Because of such intangibles and because they might be interpreted differently by different stakeholders, all firms should be careful when employing a pure "1+1 = 2" approach to identify "risk to health". Such mechanical paradigms are certainly useful, especially when characterizing the basic severity and frequency of the problem, but should not be applied in a vacuum without also applying more dynamic subjective judgment so as to assure FDA's intangibles and fundamental goals for recalls are also given due consideration.
By the way, it is critical that such severity and frequency calculations use the same paradigms that are employed in the firm's risk management procedures. Otherwise, compliance problems can spiral when FDA detects discrepancies between the two. For example, if the product's standing risk analysis assigns a high severity to a projected problem while the firm's recall deliberations yield a low severity; or likewise, if the standing risk analysis correlates “remote” with 1-in-10,000 occurrences while the recall deliberations happen to characterize the same or higher observed frequency with something less than “remote”, then such discrepancies would need careful justification or resolution. Indeed, these kinds of discoveries by FDA could quickly lead to compliance trouble. So, without prejudice against the narratives below regarding HRA/HHE, firms should think twice about inventing risk assessment schemes for recalls that fundamentally differ from the basic scheme already established in the firm's risk management procedure. Such inventions are no doubt impressive in the theoretical realm but can be perilous in the real world.
It is true that FDA has full and final authority over determining the need for a recall and classifying recalls. But for the health of a regulated firm's business, compliance, and brand, it is absolutely imperative when grappling with a potential recall that the firm independently and formally analyze the need for, and the projected classification of, a possible recall. Accordingly, it's important to know that FDA, when deliberating about a possible recall (and any consequent need for Part 806 reporting), uses its Health Risk Assessment (HRA) / Health Hazard Evaluation (HHE) process. Accordingly, firms should employ the very same technique. In fact, I recommend integrating a version of FDA's HRA/HHE into the firm's written recall procedures. This is important because the HRA/HHE process contains key organic questions that culminate in conclusions and outputs ultimately driving the recall decision and classification, thus in turn more clearly revealing whether there is a "risk to health" and consequent need for Part 806 reporting. If a firm instead relies solely on a health risk assessment paradigm of its own invention for the context of recall deliberations, then it increases the likelihood of conflict with the FDA and improper recall handling. Moreover, including the firm's side of the story via the same HRA/HHE method used by FDA is a powerful component of defending the firm's recall documentation which will, sooner or later, be reviewed and scrutinized by FDA. Don't wait for the agency to take the lead on the recall classification, as such a practice can result in additional damaging and unnecessary compliance consequences.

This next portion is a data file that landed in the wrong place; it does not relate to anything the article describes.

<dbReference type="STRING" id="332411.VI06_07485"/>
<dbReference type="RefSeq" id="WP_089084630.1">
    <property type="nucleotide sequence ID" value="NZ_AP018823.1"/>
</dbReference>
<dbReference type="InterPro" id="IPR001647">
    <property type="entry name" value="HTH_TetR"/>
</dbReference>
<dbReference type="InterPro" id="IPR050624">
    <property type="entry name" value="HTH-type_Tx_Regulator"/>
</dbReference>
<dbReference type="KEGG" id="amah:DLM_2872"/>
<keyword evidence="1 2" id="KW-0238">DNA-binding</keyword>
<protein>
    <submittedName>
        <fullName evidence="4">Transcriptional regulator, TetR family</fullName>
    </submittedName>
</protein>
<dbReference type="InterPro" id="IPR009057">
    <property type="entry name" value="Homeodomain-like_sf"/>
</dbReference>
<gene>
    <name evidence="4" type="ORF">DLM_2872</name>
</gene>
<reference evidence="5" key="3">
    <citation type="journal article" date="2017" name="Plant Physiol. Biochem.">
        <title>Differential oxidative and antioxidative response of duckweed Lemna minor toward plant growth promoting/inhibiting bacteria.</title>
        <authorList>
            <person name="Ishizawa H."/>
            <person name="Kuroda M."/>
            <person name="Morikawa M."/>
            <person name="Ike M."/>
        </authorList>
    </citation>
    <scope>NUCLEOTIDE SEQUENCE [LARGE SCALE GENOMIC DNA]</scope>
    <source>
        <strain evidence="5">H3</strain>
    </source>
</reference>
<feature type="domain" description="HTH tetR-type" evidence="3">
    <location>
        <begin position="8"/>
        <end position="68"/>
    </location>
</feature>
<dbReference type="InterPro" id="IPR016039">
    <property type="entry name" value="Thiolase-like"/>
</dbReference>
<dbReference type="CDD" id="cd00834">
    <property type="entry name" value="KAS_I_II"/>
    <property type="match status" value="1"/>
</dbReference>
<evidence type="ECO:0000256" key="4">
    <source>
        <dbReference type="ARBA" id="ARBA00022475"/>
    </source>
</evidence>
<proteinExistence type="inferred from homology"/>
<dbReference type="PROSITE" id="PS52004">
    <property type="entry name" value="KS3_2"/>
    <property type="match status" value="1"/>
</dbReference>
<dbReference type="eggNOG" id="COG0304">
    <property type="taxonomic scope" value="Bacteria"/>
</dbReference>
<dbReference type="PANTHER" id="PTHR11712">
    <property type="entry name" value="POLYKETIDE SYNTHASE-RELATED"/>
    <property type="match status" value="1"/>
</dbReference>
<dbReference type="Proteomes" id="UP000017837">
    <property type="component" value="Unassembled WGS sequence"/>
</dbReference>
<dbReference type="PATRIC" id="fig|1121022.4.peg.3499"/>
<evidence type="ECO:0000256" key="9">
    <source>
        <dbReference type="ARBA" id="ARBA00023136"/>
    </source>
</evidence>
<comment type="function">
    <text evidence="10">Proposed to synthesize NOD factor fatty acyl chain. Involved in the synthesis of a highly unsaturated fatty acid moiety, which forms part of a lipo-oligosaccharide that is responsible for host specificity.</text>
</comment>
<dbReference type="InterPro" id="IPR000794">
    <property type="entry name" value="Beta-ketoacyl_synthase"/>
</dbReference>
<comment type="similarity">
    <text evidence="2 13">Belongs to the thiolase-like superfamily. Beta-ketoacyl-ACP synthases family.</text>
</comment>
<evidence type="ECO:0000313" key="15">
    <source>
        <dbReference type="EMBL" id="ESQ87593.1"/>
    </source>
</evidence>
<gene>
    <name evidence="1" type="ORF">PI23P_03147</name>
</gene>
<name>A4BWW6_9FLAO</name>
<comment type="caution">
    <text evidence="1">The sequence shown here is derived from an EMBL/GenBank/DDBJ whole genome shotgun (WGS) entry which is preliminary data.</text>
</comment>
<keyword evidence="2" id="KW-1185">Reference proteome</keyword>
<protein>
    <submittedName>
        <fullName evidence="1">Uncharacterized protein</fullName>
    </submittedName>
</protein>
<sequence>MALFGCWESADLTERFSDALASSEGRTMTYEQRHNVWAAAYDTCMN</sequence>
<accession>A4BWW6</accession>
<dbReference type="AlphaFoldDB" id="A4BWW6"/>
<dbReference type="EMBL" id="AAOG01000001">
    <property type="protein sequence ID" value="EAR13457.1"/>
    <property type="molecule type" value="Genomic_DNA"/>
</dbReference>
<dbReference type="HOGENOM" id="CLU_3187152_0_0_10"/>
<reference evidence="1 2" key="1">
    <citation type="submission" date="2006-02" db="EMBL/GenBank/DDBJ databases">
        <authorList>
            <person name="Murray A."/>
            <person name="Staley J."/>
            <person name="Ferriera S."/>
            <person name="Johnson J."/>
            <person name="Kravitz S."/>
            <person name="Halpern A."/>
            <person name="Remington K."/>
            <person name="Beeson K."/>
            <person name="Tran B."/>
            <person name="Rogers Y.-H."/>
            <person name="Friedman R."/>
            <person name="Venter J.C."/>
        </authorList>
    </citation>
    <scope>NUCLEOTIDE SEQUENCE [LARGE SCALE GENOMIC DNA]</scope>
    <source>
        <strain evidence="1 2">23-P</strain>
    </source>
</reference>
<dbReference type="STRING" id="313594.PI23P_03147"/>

In a nutshell, my analysis of the Class I and II recall (and thus the Part 806 reporting) thresholds is this:
- If there is a "reasonable probability" (FDA says this means "more likely than not" and promises us that the agency has "considerable discretion" in this interpretation) that use of, or exposure to, the violative product will cause serious adverse health consequences or death, then this generally tracks to a Class I recall and corresponding Part 806 report.
- If there is even a "remote" probability that use or exposure could cause serious adverse health consequences, then that generally tracks to a Class II recall and corresponding Part 806 report. FDA online guidance gives some additional insights by stating that this category is where there is a "slight chance" that the violative product will cause serious health problems or death.